Crucially, as to why these apps have continued to rise in popularity Jennifer points out that even today ‘women’s health is an area that’s still relatively under studied.’ Beyond the fact that a period tracker could help you to work out when it is and isn’t safe to have unprotected sex it can offer other insights, you can log information from what your sex drive is to how much discharge you’re experiencing. The app can even tell you, based on where you are in your cycle, when you’re likely to get the best orgasms. ‘Frankly’ Jennifer says, ‘there are lots of elements of what women experience on a daily basis that, perhaps as progressive as our society is now, are still somewhat taboo – whether that’s menstrual health, sexual health, emotional health or mental health. So I think what women are really responding to is that our apps enable and empower women to acknowledge the things that they’re feeling.’
Should we be embracing these technological innovations which claim to bring us closer to our own bodies? Absolutely. Jennifer isn’t wrong about women’s health being understudied. The truth is that while we know how the contraceptive pill works, we actually know relatively little about how and why it affects women so differently. We also have a limited understanding of how and why women’s experiences of menstruation are so wide-ranging and varied.
In terms of whether we can rely on apps to support non-hormonal contraceptive methods like fertility awareness, perhaps, but like the pill, they’re far from perfect.
If it is practiced properly then the fertility awareness can be almost as effective as the pill at preventing pregnancy. In 2007 a study was published in the peer-reviewed journal of Human Reproduction which found that if ‘perfectly used’ the Fertility Awareness Method was 94% effective (only 0.6% of patients practicing it became pregnant). However, a woman’s lifestyle is also a factor. In order for fertility awareness to be possible you need to really trust the person you’re having sex with.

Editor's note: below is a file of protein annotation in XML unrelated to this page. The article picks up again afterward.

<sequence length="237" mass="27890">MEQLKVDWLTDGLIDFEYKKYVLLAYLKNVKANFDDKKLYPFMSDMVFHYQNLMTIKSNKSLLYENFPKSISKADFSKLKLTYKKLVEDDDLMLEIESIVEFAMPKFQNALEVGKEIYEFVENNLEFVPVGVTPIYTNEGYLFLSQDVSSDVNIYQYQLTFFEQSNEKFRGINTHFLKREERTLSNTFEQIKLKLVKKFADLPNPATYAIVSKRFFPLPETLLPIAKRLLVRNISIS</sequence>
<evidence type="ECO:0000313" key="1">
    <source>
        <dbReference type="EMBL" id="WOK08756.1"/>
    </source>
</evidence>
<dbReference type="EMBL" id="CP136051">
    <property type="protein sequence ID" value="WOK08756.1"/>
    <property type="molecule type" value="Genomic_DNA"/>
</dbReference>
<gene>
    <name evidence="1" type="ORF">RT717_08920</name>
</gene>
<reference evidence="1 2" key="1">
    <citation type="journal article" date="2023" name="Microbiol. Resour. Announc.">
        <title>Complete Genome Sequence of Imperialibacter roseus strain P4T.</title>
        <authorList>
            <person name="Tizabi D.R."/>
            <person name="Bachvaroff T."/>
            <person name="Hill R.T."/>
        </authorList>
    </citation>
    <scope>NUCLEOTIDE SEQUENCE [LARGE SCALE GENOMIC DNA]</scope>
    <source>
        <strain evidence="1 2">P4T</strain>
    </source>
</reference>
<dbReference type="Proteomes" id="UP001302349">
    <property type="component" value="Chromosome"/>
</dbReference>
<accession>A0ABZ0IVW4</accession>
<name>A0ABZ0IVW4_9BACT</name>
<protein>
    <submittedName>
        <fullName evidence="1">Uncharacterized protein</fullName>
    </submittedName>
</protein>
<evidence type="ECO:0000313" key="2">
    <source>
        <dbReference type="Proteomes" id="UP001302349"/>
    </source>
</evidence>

Sophie* is 28. She stopped taking the pill three years ago. ‘It made me so not myself’ she says. ‘I didn’t know which emotions were my own and I felt so out of control. I stopped wanting to have sex and I was anxious all the time’. Because of this experience she says she’ll ‘never touch hormonal contraception again’. She keeps track of her periods and monitors her discharge using a variety of apps, ‘I’m in a supportive long-term relationship so I feel safe doing it…but I can see how it would be different if you were single’, she says.
Another young woman I speak with tells me she’s also turned to tech for contraception. Emma* is 27, she’s also in a long term relationship. ‘I couldn’t take the pill anymore. It affected me too much’ she says, ‘I use the iPhone’s menstruation diary to keep track of things and when it’s not ‘safe’ my boyfriend and I either don’t have sex or pull out.’ Does she think this is a bit risky? ‘Perhaps but it’s been working for the last few years and all I know is that I’m a lot happier than I was on the pill.’
Therein lies the rub. As most mishaps human error is the most common reason for failure. The tech entrepreneurs who want to encourage us to track our periods believe that they can overcome this, however. If unprecedented amounts of data about the workings of women’s bodies are gathered then, they believe, reproductive medicine can be truly revolutionised.
One thing’s for sure – any technology that helps us better understand fertility and get a handle on how women’s bodies actually work can only be a good thing.
What we need is choice when it comes to contraception. As things stand many of us simply ‘put up with’ the pill or condoms because of a lack of other options. Let’s hope, one day, perhaps thanks to the data being collected by these apps, that’s no longer the case.
** names have been changed